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Re: Hi All...Any good tax strategies out there
Old 09-04-2006, 07:32 PM   #21
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Re: Hi All...Any good tax strategies out there

Not sure it was mentioned (maybe too obvious for the sophisticated types around here), but use home equity loan/line for any consumer debt you have makes the interest deductible (w/in limits)

You may benefit from tax-advantaged savings accounts (depending on your bracket and local tax situation).* Treasury instruments escape state taxation...

Here's one I love which is not utilized very well (IMHO).* I am a big fan of HSA (Healthcare Savings Accounts).* If your employer offers one, check it out.* Like anything* there may be pitfalls (if you designate too much).* *The constraints for our plan have been greatly relaxed lately (e.g. we have 15 months to use the funds rather than 12).* Do some homework and see if you could AT LEAST put in something to cover monthly healthcare coverage premiums and deductibles.* If you have kids or anyone in the family wears glasses, its easier to estimate how much to defer.* I worked it out one day and we get $1 of healthcare for 65 cents! The savings comes from the HSA account deferral being pre-tax.
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Re: Hi All...Any good tax strategies out there
Old 09-04-2006, 07:41 PM   #22
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Re: Hi All...Any good tax strategies out there

Sorry, I mis-spoke, my plan is an FSA (Flexible Spending Account), not an HSA. There are some similarities, but from what I've seen, FSA is better for me.
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Re: Hi All...Any good tax strategies out there
Old 09-04-2006, 07:58 PM   #23
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Re: Hi All...Any good tax strategies out there

Unfortunately, if Barnstormer is using Tricare (available to retired military personnel) as his medical insurance, he can't also have an FSA. On the other hand, if you are using your employer's medical plan, they might have an FSA option.




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Re: Hi All...Any good tax strategies out there
Old 09-05-2006, 03:41 PM   #24
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Re: Hi All...Any good tax strategies out there

Thanks sam...didn't know I couldn't make use of the HSA/FSA if using Tricare. I was just about to sign up for it. Now I won't.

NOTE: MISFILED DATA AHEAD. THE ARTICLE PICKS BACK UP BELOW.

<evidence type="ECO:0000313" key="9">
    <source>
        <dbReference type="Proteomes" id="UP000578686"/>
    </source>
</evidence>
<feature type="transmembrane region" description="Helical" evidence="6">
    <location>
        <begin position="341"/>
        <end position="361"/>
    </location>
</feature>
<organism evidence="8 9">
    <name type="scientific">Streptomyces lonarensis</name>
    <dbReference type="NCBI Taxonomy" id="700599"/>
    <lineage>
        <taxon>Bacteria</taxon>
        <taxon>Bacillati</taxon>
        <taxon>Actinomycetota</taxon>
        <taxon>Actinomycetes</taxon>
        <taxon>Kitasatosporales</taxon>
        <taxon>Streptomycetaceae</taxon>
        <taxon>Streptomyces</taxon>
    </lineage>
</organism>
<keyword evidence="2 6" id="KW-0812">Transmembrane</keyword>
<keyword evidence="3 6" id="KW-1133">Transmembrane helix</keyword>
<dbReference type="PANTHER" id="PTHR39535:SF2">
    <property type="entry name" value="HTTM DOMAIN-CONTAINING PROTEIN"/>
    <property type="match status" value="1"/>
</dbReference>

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Re: Hi All...Any good tax strategies out there
Old 09-05-2006, 07:55 PM   #25
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Re: Hi All...Any good tax strategies out there

This thread has concentrated mostly on contributing to retirement plans to help reduce taxes, but there are a few other methods to consider as well.

Foremost, don't forget to use tax software. The questions will help prompt you for deductions.

There's not a whole lot outside of contributing to a 401(k) plan to reduce W2 wages, but there's a lot one can do with investment income.

1. Try to get all your investment income in a tax-free (Roth IRA) or tax-deferred (401(k) or traditional IRA) account. All income in a taxable account should at least be qualified dividend income and get you a more favorable tax rate. You don't want to hold a REIT fund in your taxable account, but such a fund would be great in your 401(k) or IRA instead.

2. Try not to realize capital gains. There are no taxes owed on unrealized capital gains. If you must realize gains, try to make sure they are long-term and taxed at a more favorable rate or sell your losers to offset the gains.

3. Sell your losers while they are still short-term (held less than a year), especially in Nov-Dec of each year. You can use up to $3000 in excess losses to offset ordinary income and carry forward to next year losses larger than that.
If need be, you can do some swaps, like sell LOW and buy HD, if you wish to remain fully invested (as you should).

4. Use all the itemized deductions you are allowed. This means give money to charity, pay your property taxes, pay your state income taxes or sales taxes, pay your mortgage interest. Deduct them all. If you don't have enough to itemize, consider bunching deductions into one year. That is, donate to charity in Jan 2007 and in Dec 2007. Pay your property taxes in Jan 2007 and Dec 2007. Then itemize every other year and take the standard deduction in the other years.

5. Got young kids and both parents work? Take the dependent care credit. Summer day camps qualify. Sports camps qualify. I am told your maid service qualifies as well.

6. There are few more esoteric tax savings. If you are blind you get an extra allowance, so you can poke your eyes out. You can deduct medical expenses that exceed 7.5% of your AGI, so to save taxes you can get really, really sick.